When visiting the Summer Palace, we entered by the North gate going through the replica Suzhou market it did look like Suzhou on the water with the boats. The palace is situated on the top of the hill so we had a steady walk up longevity hill with the multitude of other tourists. When you get to the top you can see the Kunming lake which has boats sailing along the lake. Along the way though there is a set of beautiful Tibetan style temples called The Four Great Regions that represent the four directions of the world. In the centre of these buildings is the praying hall with giant Buddha statues where visitors can pray. There is also the Garden of Virtue and Harmony. This part of the Summer Palace was used as living quarters, to entertain guests, and meet with political and diplomatic officials. As you carry on down the hill using the steep staircase these leads you towards the lake where you can see the 17-arch bridge that connects to an island in the lake.
On our visit to the Forbidden City we walked past the building Chairman Mao’s tomb is, that had a huge queue waiting to get in and on through the vast Tiananmen Square to the entrance of the Forbidden City. The day was very warm but overcast mainly due to the smog, but this didn’t stop the vast throng of Chinese using umbrellas to shade them in case the sun did break through. I got poked in the face a few times. There was the Palace museum that gave you 3000 years of history. The forbidden city hasn’t changed and is in the centre of Beijing and is a throwback to a different time where the Emperor, Empress and his concubines lived where everyone else was forbidden to hence its name. The place is huge and you can walk right through visiting the Hall of Supreme Harmony Hall of Preserving Harmony and Palace of Earthly Tranquillity on to Jingshan park where you can get some elevation and look back down on to the Forbidden City.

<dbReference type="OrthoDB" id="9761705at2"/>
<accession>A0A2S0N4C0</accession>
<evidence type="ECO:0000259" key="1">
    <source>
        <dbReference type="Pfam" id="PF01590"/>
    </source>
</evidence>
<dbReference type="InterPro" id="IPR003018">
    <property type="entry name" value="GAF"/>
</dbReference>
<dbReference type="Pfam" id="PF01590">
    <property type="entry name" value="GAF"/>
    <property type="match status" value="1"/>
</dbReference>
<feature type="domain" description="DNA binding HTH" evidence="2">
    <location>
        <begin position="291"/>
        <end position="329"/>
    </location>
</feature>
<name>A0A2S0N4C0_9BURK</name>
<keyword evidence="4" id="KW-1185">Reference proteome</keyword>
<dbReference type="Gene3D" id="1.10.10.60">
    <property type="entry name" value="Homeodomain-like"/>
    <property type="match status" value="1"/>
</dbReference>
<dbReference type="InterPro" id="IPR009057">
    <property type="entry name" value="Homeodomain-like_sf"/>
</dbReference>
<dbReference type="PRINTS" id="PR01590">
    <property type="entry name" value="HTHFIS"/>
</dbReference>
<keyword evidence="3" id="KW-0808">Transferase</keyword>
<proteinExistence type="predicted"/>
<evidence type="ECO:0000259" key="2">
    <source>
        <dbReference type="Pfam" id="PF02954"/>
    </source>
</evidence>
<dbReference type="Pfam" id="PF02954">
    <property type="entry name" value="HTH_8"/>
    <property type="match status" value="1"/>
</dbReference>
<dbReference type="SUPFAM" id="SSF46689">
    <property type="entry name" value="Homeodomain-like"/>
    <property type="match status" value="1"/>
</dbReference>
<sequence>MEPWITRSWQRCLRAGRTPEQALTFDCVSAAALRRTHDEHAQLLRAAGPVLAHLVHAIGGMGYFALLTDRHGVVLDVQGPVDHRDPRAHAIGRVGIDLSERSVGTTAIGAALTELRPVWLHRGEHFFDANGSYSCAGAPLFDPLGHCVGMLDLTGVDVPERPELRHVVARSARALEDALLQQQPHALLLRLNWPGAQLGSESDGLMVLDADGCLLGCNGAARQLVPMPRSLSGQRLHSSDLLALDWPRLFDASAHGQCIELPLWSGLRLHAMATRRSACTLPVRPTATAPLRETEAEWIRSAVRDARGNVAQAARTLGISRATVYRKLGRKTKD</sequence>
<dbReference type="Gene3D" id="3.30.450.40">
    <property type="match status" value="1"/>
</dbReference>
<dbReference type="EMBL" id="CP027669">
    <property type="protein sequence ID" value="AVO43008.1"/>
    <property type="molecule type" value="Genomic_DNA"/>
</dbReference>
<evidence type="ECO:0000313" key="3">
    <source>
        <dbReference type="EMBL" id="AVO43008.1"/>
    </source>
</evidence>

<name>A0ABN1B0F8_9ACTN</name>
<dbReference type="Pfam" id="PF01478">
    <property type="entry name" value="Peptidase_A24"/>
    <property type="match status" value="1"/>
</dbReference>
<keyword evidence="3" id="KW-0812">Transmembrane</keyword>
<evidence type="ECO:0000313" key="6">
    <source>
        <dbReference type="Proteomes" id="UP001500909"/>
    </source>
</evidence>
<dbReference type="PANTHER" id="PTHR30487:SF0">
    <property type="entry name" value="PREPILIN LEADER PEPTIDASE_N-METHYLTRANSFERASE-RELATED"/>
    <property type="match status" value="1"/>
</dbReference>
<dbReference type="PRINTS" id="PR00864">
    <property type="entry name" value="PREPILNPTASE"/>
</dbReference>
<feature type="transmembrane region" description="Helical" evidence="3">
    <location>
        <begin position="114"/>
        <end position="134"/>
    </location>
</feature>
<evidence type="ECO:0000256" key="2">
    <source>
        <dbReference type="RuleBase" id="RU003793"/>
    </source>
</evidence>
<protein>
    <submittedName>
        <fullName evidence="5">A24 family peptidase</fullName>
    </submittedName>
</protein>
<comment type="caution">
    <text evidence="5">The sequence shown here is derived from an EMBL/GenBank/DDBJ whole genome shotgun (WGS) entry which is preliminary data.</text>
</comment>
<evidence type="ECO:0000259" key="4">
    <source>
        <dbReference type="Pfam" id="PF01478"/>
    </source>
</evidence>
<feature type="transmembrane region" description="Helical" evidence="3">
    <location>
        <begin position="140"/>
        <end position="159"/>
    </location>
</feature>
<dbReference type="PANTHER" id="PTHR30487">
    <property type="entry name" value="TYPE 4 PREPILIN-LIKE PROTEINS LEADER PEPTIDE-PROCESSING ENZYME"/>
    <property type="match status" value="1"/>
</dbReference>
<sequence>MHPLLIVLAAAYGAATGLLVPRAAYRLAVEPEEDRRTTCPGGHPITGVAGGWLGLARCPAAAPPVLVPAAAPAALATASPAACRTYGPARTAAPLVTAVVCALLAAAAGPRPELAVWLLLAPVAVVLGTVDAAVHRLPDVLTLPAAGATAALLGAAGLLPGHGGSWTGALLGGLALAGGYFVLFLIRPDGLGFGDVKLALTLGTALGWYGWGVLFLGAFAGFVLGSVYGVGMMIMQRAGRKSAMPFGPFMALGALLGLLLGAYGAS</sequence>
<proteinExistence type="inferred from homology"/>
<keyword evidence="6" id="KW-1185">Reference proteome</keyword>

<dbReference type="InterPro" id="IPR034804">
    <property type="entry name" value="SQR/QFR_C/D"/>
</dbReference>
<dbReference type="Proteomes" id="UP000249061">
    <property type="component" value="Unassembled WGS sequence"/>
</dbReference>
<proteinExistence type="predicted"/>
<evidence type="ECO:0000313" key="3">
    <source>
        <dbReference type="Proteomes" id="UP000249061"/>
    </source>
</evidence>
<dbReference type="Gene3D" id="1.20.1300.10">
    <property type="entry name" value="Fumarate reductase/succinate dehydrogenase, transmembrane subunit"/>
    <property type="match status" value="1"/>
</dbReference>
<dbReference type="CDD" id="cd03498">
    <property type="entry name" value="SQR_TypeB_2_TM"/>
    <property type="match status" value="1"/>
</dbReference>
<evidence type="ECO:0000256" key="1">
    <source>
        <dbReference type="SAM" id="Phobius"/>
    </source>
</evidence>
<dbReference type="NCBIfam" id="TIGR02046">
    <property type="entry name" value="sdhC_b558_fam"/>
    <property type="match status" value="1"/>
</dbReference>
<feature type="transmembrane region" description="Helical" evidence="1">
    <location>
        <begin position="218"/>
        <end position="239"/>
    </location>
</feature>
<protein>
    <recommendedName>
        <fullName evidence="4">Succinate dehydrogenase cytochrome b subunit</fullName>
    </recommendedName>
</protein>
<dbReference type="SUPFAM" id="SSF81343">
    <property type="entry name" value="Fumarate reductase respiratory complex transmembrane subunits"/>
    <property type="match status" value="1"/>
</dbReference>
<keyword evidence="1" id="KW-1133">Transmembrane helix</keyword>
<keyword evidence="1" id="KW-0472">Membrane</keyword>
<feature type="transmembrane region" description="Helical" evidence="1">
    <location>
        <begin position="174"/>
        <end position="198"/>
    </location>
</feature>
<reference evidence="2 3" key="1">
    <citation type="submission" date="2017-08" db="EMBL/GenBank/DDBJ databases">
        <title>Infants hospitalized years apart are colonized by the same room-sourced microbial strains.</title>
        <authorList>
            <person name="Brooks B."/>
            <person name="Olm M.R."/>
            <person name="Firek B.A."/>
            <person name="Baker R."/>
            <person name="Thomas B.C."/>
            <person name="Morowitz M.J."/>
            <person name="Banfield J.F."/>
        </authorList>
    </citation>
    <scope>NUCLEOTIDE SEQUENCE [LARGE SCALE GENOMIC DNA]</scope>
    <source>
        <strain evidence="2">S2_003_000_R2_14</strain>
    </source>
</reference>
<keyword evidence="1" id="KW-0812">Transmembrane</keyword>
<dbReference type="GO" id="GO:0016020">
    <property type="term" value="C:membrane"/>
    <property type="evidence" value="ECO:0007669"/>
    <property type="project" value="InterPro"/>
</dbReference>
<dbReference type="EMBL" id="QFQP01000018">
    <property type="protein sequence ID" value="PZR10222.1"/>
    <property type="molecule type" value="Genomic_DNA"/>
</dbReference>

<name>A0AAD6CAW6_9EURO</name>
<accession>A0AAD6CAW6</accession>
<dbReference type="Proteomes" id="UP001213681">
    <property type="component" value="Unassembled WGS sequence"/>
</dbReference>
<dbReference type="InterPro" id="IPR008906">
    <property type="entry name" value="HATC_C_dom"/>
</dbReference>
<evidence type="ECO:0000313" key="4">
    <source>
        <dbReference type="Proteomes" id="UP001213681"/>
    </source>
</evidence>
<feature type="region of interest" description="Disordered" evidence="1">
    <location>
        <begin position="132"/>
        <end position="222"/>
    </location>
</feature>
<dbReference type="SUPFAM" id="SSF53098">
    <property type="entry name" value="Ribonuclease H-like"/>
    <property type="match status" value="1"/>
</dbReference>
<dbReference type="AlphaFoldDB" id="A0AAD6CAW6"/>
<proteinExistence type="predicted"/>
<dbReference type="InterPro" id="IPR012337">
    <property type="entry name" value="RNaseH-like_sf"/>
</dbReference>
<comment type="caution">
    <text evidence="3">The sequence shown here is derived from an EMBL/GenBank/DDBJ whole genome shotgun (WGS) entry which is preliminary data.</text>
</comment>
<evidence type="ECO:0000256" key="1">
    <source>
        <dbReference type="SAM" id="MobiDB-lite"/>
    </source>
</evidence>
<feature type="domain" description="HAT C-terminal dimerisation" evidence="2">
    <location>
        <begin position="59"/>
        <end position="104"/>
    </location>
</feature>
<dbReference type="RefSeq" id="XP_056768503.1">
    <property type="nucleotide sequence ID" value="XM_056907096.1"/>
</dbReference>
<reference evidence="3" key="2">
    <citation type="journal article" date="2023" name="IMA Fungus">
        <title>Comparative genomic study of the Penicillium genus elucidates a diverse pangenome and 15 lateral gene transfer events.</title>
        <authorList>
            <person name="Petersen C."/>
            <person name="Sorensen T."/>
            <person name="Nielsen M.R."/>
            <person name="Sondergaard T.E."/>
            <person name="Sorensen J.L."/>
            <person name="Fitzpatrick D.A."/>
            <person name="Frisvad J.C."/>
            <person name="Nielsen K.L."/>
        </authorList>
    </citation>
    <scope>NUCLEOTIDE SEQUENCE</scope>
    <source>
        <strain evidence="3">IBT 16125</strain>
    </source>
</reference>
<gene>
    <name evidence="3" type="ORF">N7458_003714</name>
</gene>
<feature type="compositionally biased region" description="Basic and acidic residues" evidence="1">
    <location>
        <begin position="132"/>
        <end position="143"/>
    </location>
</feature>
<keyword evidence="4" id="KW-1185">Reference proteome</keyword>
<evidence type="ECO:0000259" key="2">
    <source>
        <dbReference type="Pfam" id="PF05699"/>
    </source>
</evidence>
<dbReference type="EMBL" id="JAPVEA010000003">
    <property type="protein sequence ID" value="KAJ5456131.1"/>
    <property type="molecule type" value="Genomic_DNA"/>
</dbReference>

At the Temple of Heaven, I particularly liked the shape of the Hall of Prayer for Good Harvests with its round shape it is the largest ancient wooden building in China. There was plenty of space around it for photo opportunities and people made the most of it. I actually enjoyed photographing them capturing their experience. We then moved south over the Danbi Bridge, one of the oldest passageways in ancient Beijing. The whole complex seemed more open and accessible, despite the umbrella’s being out in force again.
To get to the Great Wall we had to take a two-hour coach journey then catch a cable car up to the wall, we were recommended to go to a certain gate in order to have time to get back for the coach again. The walk was up and down and by the time we got back that was enough exercise and walking for one day. We were higher up in the mountainous terrain so the air was fresher which was nice being out of the city. The sun was also able to break through the smog a bit more, good job I took some sunscreen. As ever there was a mass of people so taking photographs of just the wall wasn’t an option you just have to try and use the people as part of the shot I was particularly pleased to get a photograph of two kids playing on their own, which seemed to capture the mood of the place. You’ve got to wonder what it was like when it was being guarded the bit we saw seemed to go on forever. On the way back we had a beer at the bottom of the cable car lift before we hopped back on to the coach heading back in to Beijing.